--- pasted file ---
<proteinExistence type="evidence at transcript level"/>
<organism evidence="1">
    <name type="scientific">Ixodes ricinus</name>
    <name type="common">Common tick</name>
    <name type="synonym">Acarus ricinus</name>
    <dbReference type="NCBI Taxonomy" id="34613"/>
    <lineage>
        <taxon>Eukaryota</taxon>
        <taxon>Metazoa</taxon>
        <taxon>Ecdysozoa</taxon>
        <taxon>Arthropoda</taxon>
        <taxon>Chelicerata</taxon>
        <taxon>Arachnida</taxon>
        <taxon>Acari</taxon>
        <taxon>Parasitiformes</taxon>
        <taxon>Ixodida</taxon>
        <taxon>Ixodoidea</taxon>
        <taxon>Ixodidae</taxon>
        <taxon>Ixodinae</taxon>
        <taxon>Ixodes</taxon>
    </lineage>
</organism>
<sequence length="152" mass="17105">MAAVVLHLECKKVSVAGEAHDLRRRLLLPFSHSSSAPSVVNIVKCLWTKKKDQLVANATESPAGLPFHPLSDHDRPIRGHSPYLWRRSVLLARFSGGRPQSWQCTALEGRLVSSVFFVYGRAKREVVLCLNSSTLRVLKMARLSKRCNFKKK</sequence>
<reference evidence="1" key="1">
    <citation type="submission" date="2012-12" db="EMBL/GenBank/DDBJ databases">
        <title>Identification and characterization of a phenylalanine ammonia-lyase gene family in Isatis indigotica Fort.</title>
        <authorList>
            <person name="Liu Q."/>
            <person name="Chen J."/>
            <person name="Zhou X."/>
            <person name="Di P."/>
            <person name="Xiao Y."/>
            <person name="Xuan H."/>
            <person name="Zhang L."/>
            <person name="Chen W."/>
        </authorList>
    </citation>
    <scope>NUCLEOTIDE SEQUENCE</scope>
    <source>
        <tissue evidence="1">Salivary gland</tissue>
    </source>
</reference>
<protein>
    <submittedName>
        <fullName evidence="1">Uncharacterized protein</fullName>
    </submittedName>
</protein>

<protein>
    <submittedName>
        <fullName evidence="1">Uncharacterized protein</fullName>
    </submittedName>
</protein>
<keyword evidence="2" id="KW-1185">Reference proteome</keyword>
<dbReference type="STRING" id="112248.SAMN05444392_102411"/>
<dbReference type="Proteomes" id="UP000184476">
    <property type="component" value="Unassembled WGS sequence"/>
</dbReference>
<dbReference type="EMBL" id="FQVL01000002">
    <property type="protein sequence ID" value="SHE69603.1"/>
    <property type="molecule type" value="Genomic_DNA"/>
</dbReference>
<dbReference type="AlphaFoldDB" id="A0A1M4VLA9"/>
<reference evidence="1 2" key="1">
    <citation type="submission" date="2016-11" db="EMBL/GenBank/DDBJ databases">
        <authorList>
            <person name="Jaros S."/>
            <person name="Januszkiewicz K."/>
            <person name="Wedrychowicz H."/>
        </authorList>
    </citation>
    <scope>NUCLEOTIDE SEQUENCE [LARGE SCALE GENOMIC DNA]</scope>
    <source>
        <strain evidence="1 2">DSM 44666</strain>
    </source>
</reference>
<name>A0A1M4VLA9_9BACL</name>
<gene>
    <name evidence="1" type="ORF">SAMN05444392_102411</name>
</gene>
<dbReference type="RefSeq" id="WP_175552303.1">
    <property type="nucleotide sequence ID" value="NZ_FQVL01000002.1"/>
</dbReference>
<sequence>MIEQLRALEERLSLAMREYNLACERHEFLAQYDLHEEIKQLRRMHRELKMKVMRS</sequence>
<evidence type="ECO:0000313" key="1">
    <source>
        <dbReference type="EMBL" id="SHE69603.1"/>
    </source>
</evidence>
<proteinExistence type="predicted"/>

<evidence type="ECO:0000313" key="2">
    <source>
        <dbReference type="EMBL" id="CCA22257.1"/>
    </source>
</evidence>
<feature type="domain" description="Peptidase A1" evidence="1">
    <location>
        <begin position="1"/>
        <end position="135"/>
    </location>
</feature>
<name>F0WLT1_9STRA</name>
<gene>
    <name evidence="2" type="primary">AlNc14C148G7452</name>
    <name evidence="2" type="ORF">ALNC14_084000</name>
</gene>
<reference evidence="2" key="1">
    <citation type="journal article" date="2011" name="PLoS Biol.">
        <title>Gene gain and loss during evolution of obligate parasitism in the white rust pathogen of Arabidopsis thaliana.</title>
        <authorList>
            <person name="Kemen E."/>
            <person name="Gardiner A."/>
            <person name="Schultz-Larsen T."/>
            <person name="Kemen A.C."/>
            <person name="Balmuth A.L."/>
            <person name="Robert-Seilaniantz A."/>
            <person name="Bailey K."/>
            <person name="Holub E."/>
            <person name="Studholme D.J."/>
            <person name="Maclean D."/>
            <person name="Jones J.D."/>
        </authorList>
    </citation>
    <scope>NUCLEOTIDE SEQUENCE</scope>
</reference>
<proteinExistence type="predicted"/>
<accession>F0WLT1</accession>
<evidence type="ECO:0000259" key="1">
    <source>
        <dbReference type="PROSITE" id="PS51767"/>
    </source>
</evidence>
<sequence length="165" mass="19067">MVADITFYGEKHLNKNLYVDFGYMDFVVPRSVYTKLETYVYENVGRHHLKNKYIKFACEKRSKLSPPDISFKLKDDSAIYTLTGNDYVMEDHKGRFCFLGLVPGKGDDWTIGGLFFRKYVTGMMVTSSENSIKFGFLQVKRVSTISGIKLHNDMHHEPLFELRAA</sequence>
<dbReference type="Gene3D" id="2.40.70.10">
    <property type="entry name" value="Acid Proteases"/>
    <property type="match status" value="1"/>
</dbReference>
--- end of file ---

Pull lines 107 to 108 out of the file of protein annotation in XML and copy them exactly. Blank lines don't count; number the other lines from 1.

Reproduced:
    <citation type="journal article" date="2011" name="PLoS Biol.">
        <title>Gene gain and loss during evolution of obligate parasitism in the white rust pathogen of Arabidopsis thaliana.</title>